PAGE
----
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In the Short-Term…

From social distancing signs and one-way only aisles to plexiglass partitions at checkouts and closed fitting rooms, retailers have been quick to adapt their in-store environments in response to the crisis. Here are some recommendations on what other actions retailers can take now to inspire trust and confidence in shoppers. Justin Hill — Principal, MG2 Focus on making shopping fun. Messaging should be in your voice, not simply clinical instructions. Graphics and signage can be encouraging while also informative. Look to create smiles and surprises along the journey. Also, iron out the kinks in your BOPIS and curbside pick-up systems. Joseph Nevin — Big Red Rooster Right now, it’s all about providing visual cues that reinforce retailers’ commitment to safe shopping environments. It’s not enough to tell shoppers what you’re doing — they need to see how the measures are actively being implemented in order to feel comfortable and develop a strong sense of loyalty. Editing assortments and lightening the sales floor to provide an open, intuitive space will be key in retailers’ expressing their editorial point of view across the store environment, products, and experience to secure confidence and credibility with their customers.

• Look for high-impact areas within the store to transform through materials, fixtures and messaging. These smaller reinventions will still create a freshness that will leave a lasting impression on the customer. Ken Nisch — JGA First, they need to take care of their staff and make sure they are healthy, equipped to stay healthy and help keep their guests healthy as staff confidence and satisfaction is the first line of communication to guests. Simple logistics such as flow control, distancing, and separation will be even more scrutinized by guests. Emily Albright Miller — VP, Strategy & Insights, Big Red Rooster The most salient needs that retailers should adjust to now are the consumers’ need to protect their personal space and avoid unnecessary contact with people and things. This requires retailers to rethink traffic patterns inside and outside of their stores, to embrace outdoor spaces, and to optimize for a completely touch-free journey. Through the implementation of any new solutions, it’s critical that retailers empower the consumer and make them feel in control. The more in control they feel the more likely they will be to spend again.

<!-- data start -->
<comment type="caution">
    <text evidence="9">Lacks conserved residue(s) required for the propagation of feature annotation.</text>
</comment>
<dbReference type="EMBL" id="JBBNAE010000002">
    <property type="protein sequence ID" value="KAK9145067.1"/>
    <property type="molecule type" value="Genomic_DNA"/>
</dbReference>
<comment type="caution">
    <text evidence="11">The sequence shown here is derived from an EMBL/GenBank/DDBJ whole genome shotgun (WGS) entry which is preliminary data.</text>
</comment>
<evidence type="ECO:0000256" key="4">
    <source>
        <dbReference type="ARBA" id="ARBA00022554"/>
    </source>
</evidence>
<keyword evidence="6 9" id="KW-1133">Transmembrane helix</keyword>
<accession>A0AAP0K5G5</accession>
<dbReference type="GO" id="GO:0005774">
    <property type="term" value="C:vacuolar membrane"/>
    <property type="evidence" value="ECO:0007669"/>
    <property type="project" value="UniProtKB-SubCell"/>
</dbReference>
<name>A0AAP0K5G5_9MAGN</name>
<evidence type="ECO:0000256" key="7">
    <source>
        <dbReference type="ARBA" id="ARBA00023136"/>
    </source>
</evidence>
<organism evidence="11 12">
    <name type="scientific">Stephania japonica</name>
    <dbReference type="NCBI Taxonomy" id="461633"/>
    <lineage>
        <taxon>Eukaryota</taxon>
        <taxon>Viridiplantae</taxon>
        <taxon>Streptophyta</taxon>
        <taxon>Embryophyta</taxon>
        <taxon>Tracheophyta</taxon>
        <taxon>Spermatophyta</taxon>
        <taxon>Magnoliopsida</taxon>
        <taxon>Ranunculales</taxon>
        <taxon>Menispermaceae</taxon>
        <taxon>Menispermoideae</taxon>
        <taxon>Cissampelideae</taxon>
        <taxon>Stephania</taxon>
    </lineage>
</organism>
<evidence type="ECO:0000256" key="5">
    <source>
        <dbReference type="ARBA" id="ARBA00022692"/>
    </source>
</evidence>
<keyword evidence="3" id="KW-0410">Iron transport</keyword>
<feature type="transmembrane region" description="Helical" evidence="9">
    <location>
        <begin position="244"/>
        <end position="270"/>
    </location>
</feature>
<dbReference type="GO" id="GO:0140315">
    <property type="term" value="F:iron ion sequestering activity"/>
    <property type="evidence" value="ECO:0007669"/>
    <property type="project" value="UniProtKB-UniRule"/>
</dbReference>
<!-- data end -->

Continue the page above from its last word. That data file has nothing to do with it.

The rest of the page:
Melisssa Gonzalez — CEO/Founder, The Lionesque Group; Partner/Stakeholder, MG2 Utilize clear signage, but don’t forget about brand voice — layer in soothing and comforting tones and elements with instruction copy. Have a queuing management system in place (for both curbside and in-store transactions) and leverage technology to power touch-free interactions.


Jamie Cornelius — ChangeUp In the short-term, look at the current design and rethink how to break down barriers to put shoppers at ease:


•K  eep the exterior and entry moment clean with clear messaging. This first impression will set the stage for the customer’s shopping experience. •M  ake the space feel larger and open. Take out fixtures and declutter, but also give shoppers signals of cleanliness — transform sanitizing from a must-do task for employees into a positive, memorable moment for the customer.



• Use digital interactions to be transparent with customers about how busy the store is and great times to come in. Is there a way you can make your business more appointment-based? • New in-store signage is going to be essential, but don’t become overly reliant on it. Be sure to not program shoppers to go on autopilot while in the store. Instead, make their experience a breath of fresh air and remind them of the joy of shopping.


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CSA - May/June 2020  

CSA - May/June 2020  

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